Parsha Toldos: To Rise Above the Norm

Parsha Toldos 5766 — To Rise Above the Norm
By, Moshe Burt

The Israeli political scene at present resembles a Free Agency Market. It’s talents or shall we say, bounty-hunters are for hire to the highest bidder, and represent the likes of which would make America’s sports Free Agency look lame by comparison.

Forget Major League Baseball’s rush for “Closers”(the guy to pitch the 8th and or 9th innings and hold a lead) — Wagner $43 Million for 4 years, B.J. Ryan $47 Million 5 years, etc.

Hey, get your Ministry here! Sharon bolts Likud and form’s “National Responsibility(sic)”, oops make that Kidima! Peres, Dalia Itzik to Kadima. Shelley Yehimovic joining Labor. Kadima pitching for Education Ministry Director-General Ronit Tirosh. Ramon to Kadima. Olmert to Kadima. NRP Looking for Sephardi Candidate. Yuval Porat, former Political advisor to the Yesha Council, to Defense Minister Sha’ul Mofaz’s campaign. Ben Gurion University President Avishay Braverman joins Labor.

You just know that eventually, we will see the T.O. syndrome [NFL Football player Terrell Owens whose non-stop trash-mouthing of a teammate and team ownership got himself suspended from play for the season and booted from the team] in Israeli politics as it’s inevitable that some of these free agents will take temper tantrums and start trash-mouthing each other as well as their own parties as soon as they don’t get their way.

But what does this Free Agent political mentality and mindset have to do with our Parsha Toldos? Basically, the mindset and mentally of acting corrupt and accepting corruption, the rationalization; “it may be wrong but everybody does it.” Therefore, because everybody does it, it’s okay? And so, acting corruptly seeps it’s way down to the common man and how he relates, bein adam l’chaveiro with his brethren. This current prevalent type of mindset runs counter to everything we learn about our Parsha’s heroine, Rivka Emeinu.

Parsha Toldos opens by informing us “And Yitzchak was 40 years old when he took Rivka, the daughter of Besuel, the Aramite, from Padad Aram, the sister of Lavan, the Aramite, for himself for a wife. (Parsha Toldos, Breish’t Perek 25, posuk 20) Rabbi Zelig Pliskin, in his Sefer, “Growth Through Torah” writes that although Rivka was both the daughter of and sister of wicked people, “nevertheless, she did not learn from their evil behavior.” She did not emulate their evil.

Rabbi Pliskin then speaks about how many people try to excuse their own faults by blaming others as the cause of their behavior. “It’s not my fault that I have this bad trait, I learned it from my parents.” “I’m not to blame … since my brothers and sisters do it also.” “Everyone in my neighborhood does or does not do it, so how could I be any different?” It’s a rationalization for maintaining the bad trait or habit.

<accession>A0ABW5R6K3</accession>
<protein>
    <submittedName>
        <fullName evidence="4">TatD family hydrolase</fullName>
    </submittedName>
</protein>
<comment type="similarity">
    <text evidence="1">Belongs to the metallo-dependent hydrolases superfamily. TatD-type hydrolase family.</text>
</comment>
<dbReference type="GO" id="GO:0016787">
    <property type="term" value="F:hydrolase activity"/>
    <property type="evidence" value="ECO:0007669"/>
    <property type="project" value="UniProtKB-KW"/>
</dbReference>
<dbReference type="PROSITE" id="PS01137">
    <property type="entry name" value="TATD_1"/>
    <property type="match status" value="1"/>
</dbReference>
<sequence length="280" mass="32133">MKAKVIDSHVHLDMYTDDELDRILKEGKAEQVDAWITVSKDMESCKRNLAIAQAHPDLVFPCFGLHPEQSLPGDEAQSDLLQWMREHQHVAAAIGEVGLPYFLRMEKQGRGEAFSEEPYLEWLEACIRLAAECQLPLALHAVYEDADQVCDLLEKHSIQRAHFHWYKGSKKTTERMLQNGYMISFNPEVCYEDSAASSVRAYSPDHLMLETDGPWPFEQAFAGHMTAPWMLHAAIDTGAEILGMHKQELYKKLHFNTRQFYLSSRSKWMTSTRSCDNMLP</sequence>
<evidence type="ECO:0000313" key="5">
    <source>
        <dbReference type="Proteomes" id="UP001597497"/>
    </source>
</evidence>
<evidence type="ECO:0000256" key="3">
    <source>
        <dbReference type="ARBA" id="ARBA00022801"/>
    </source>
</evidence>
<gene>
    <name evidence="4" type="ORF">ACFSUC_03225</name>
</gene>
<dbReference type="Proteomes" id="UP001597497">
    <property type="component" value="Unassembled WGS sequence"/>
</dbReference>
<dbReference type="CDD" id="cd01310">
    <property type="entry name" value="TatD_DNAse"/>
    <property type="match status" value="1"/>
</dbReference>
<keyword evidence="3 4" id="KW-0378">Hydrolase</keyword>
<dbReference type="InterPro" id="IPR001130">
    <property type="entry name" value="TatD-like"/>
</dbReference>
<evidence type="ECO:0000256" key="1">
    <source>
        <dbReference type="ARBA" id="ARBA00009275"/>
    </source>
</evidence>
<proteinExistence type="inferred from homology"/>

We learn from Rivka that regardless of the faulty nature of one’s nurture, or of the society in which one is surrounded, one has the ability to elevate one’s self above the common nature of the society which surrounds him. Rabbi Pliskin writes, “of course it takes courage and a lot of effort to be different. The righteous person might be considered a nonconformist and even rebellious by those in his environment whose standard of values are below his level.” (Growth Through Torah, pages 60-61) Society may even perceive a righteous person as a “friar” (the Israeli term for “sucker”), one who is naive, meek, unassertive, subserviant — a “nebish” who can be used, abused, cheated, swindled without fear of redress.

Rivka, having lived in, observed and even risen above an evil environment, seemed surely to have internalized the insights gained in that environment and therefore was well positioned to observe the real-life playout of divine prophesy, ergo her urging of Yaakov to go before Yitzchak to claim the Bracha. And so, if Rivka, having come from a society where the only role models, the only frame of reference was that of common crooks, thieves and swindlers and yet she was able to elevate herself above the nature of her surroundings to a level where the Shechina once again resided over the tent of the Matriarch, then we, of an elevated Torah ethic, surely ought to have the capacity to do likewise. We, for sure, ought to have the capacity to project the application of midos of honesty, principle, Torah ethic learned in the home and the Beis Medrash onto the other aspects of our lives in treating our brethren V’Ahavta, L’Rei’echa, Kamocha, treating our brethren as we ourselves would want to be treated.

May it be in this year and beyond, that our brethren — the refugee families from Gush Katif and the Shomron as well as our dear brother, Jonathan Pollard are central in our thoughts, prayers, chassadim and actions.

B’Ezrat Hashem, may we soon know the day when Torah is the law of the land, when we pray thanks to Hashem for the Ge’ula Shlaima. May we soon see the day of the restoration of our Brethren, expelled by the evil regime from Gush Katif and the Shomron towns, to bigger and more beautiful homes and neighborhoods, Bati Knesset, Yeshivot in Gush Katif and the Shomron and only happiness and success for all time. May this abominable period of history called hitnatkut be as a bad dream. And may we soon see freedom and long life in Eretz Yisrael for Jonathan Pollard.

May we be zocha in this coming year take giant steps toward fulfilling Hashem’s blueprint of B’nai Yisrael as a Unique people — an Am Segula, not to be reckoned with as with “the nations.”

May we be zocha the Moshiach, the Ge’ula Shlaima, “Yom Hashem V’Kol HaGoyim”, the Ultimate Redemption, bim hay v’yameinu — speedily, in our time”, — Achshav, Chik Chuk, Meiyad, Etmol!!!
Moshe Burt, an Oleh, is a commentator on news and events in Israel and Founder and Director of the Sefer Torah Recycling Network. He lives in Ramat Beit Shemesh.